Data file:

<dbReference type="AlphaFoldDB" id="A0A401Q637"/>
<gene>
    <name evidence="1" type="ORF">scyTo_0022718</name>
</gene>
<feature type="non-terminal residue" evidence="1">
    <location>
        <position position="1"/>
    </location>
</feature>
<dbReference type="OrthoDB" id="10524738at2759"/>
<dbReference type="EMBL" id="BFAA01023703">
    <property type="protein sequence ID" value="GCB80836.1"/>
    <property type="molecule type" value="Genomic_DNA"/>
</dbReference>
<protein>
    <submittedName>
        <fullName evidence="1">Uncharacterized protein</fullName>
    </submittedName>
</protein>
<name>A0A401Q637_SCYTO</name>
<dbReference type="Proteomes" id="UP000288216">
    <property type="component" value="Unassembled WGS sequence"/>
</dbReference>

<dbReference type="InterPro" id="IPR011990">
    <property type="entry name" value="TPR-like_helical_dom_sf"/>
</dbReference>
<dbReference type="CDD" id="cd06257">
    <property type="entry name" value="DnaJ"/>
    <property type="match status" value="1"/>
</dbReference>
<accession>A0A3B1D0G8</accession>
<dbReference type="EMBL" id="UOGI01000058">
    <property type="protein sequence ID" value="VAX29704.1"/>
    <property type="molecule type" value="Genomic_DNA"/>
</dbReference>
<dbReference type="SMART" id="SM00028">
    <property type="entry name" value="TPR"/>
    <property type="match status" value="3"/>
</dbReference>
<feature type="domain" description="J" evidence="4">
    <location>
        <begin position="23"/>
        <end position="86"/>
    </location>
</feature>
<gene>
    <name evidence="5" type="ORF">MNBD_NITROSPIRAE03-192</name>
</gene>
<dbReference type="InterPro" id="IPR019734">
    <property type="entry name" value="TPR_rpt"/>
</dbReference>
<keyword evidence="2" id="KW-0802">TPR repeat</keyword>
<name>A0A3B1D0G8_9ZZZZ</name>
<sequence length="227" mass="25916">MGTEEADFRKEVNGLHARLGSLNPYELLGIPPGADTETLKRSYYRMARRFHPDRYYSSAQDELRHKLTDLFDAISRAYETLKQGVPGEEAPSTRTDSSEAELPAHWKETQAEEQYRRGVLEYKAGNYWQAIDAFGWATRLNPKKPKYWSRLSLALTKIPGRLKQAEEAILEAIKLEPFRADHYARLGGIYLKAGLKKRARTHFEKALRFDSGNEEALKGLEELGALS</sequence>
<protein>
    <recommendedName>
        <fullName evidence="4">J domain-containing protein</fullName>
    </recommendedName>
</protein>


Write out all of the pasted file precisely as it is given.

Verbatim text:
<dbReference type="AlphaFoldDB" id="A0A401Q637"/>
<gene>
    <name evidence="1" type="ORF">scyTo_0022718</name>
</gene>
<feature type="non-terminal residue" evidence="1">
    <location>
        <position position="1"/>
    </location>
</feature>
<dbReference type="OrthoDB" id="10524738at2759"/>
<dbReference type="EMBL" id="BFAA01023703">
    <property type="protein sequence ID" value="GCB80836.1"/>
    <property type="molecule type" value="Genomic_DNA"/>
</dbReference>
<protein>
    <submittedName>
        <fullName evidence="1">Uncharacterized protein</fullName>
    </submittedName>
</protein>
<name>A0A401Q637_SCYTO</name>
<dbReference type="Proteomes" id="UP000288216">
    <property type="component" value="Unassembled WGS sequence"/>
</dbReference>

<dbReference type="InterPro" id="IPR011990">
    <property type="entry name" value="TPR-like_helical_dom_sf"/>
</dbReference>
<dbReference type="CDD" id="cd06257">
    <property type="entry name" value="DnaJ"/>
    <property type="match status" value="1"/>
</dbReference>
<accession>A0A3B1D0G8</accession>
<dbReference type="EMBL" id="UOGI01000058">
    <property type="protein sequence ID" value="VAX29704.1"/>
    <property type="molecule type" value="Genomic_DNA"/>
</dbReference>
<dbReference type="SMART" id="SM00028">
    <property type="entry name" value="TPR"/>
    <property type="match status" value="3"/>
</dbReference>
<feature type="domain" description="J" evidence="4">
    <location>
        <begin position="23"/>
        <end position="86"/>
    </location>
</feature>
<gene>
    <name evidence="5" type="ORF">MNBD_NITROSPIRAE03-192</name>
</gene>
<dbReference type="InterPro" id="IPR019734">
    <property type="entry name" value="TPR_rpt"/>
</dbReference>
<keyword evidence="2" id="KW-0802">TPR repeat</keyword>
<name>A0A3B1D0G8_9ZZZZ</name>
<sequence length="227" mass="25916">MGTEEADFRKEVNGLHARLGSLNPYELLGIPPGADTETLKRSYYRMARRFHPDRYYSSAQDELRHKLTDLFDAISRAYETLKQGVPGEEAPSTRTDSSEAELPAHWKETQAEEQYRRGVLEYKAGNYWQAIDAFGWATRLNPKKPKYWSRLSLALTKIPGRLKQAEEAILEAIKLEPFRADHYARLGGIYLKAGLKKRARTHFEKALRFDSGNEEALKGLEELGALS</sequence>
<protein>
    <recommendedName>
        <fullName evidence="4">J domain-containing protein</fullName>
    </recommendedName>
</protein>